crime

Ex-nursery school head indicted over 5-year-old boy's death in bus

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God, I can only imagine the heartbreak for all involved but the parents ... it doesn't bear thinking about.

4 ( +6 / -2 )

They should get life in prison, however they will probably get some joke sentence of 5year.

-17 ( +3 / -20 )

God, I can only imagine the heartbreak for all involved but the parents ... it doesn't bear thinking about.

Actually it does bear thinking about.

3 ( +4 / -1 )

No they should not get life in prison. This was an accident; there is a case to answer for negligence, and punishment may be appropriate but this remains an unintentional act. Life might have been appropriate if they had locked the poor child in the bus as some kind of punishment, but let's not forget that these are human beings likely traumatized by their mistake.

13 ( +17 / -4 )

This was an accident; there is a case to answer for negligence, and punishment may be appropriate but this remains an unintentional act

They're still 'professionals' with a duty of care, not charity workers.

Custodial - not suspended - sentence, please.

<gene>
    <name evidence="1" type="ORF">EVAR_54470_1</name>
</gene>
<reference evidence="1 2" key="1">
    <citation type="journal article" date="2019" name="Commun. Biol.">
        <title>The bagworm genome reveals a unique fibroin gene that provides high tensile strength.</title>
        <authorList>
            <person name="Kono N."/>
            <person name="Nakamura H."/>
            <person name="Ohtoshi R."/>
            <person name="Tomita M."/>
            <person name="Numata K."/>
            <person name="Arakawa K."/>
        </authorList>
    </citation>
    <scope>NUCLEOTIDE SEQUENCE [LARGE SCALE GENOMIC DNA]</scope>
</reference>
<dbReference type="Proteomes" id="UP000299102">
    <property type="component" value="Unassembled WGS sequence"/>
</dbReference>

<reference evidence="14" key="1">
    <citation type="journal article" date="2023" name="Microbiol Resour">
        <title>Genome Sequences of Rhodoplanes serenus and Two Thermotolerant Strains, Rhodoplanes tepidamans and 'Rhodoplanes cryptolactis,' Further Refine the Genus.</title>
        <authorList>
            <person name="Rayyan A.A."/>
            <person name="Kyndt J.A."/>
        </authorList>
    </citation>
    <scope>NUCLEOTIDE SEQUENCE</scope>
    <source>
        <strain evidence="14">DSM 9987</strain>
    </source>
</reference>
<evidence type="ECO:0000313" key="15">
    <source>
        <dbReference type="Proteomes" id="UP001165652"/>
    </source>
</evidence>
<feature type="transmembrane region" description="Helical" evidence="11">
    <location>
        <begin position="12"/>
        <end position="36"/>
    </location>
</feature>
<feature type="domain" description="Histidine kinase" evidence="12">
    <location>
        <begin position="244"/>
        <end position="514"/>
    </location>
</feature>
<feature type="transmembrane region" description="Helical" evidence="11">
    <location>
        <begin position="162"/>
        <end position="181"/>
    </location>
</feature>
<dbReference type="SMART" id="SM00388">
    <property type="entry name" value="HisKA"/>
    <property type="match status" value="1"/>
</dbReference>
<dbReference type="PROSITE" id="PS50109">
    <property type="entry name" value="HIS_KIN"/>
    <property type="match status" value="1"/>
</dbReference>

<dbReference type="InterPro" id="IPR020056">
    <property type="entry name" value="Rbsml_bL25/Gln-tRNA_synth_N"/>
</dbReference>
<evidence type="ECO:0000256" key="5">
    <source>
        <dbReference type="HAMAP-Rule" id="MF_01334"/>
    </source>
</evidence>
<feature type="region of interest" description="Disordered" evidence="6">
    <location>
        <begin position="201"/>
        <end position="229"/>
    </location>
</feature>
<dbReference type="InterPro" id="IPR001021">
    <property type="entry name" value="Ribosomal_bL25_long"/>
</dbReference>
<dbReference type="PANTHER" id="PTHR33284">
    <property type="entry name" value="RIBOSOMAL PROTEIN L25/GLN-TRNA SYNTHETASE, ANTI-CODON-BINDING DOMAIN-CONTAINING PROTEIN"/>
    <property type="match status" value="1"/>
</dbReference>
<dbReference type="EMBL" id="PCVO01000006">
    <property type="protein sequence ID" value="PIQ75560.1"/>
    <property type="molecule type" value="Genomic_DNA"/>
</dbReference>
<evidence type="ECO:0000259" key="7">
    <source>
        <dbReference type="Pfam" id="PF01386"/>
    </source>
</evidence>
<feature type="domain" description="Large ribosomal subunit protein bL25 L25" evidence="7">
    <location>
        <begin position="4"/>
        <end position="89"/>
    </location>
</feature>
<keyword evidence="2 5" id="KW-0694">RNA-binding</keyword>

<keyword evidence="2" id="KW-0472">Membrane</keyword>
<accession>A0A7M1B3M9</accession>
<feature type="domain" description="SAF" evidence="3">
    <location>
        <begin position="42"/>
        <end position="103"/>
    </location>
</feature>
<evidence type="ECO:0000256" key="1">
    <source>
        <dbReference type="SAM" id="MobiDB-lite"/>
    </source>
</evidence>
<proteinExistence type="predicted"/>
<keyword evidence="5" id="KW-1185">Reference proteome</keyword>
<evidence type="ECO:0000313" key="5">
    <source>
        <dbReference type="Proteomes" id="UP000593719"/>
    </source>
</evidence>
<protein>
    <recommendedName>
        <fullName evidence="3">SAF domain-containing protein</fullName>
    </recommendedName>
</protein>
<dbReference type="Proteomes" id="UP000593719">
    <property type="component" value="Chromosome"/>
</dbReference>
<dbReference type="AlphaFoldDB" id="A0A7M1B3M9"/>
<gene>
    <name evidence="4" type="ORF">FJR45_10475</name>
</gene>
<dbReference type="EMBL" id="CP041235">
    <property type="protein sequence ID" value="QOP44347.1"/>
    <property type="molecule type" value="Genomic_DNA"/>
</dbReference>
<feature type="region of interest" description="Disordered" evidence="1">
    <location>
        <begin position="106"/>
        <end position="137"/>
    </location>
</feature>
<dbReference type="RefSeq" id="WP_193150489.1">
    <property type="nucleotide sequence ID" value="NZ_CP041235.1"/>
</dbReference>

3 ( +6 / -3 )

They should be sentenced but knowing that this was unintentional.

In this country, you see Mothers kill their children and get only 6 years.

These Mothers deserve life in prison.

Can you just imagine the guilt and pain that these two are feeling? That is

a sentence in itself. There is no amount of apologies that is going to make

it better for the families.

Sentence yes but take a very close look at how it happened.

4 ( +7 / -3 )

Poor kid. When my mother divorced with me as a tot, she put me in with a neighbor who lived across a busy street before she went to work, and I had to take a school bus. One day, the bus pickup location was changed but I wasn't informed. I still remember: Sitting there. Just sitting and waiting. Children do not react well when routines are inexplicably altered. Fortunately, some good Samaritan spotted me and drove me to school. Then I got a lecture about not taking rides from strangers.

Dealing with children is fraught with difficulties. Oft one is damned if one does, damned if one doesn't.

4 ( +6 / -2 )

ADK99Today  10:19 am JST

No they should not get life in prison. This was an accident; there is a case to answer for negligence, and punishment may be appropriate but this remains an unintentional act. Life might have been appropriate if they had locked the poor child in the bus as some kind of punishment, but let's not forget that these are human beings likely traumatized by their mistake.

Let's not forget that the people first and foremost traumatized by the 'mistake' are the parents of the child who died a horrible and completely unnecessary death.

When you work with children, there are added responsibilities and pressures. More reason to be very organized and face particular attention to procedures and processes.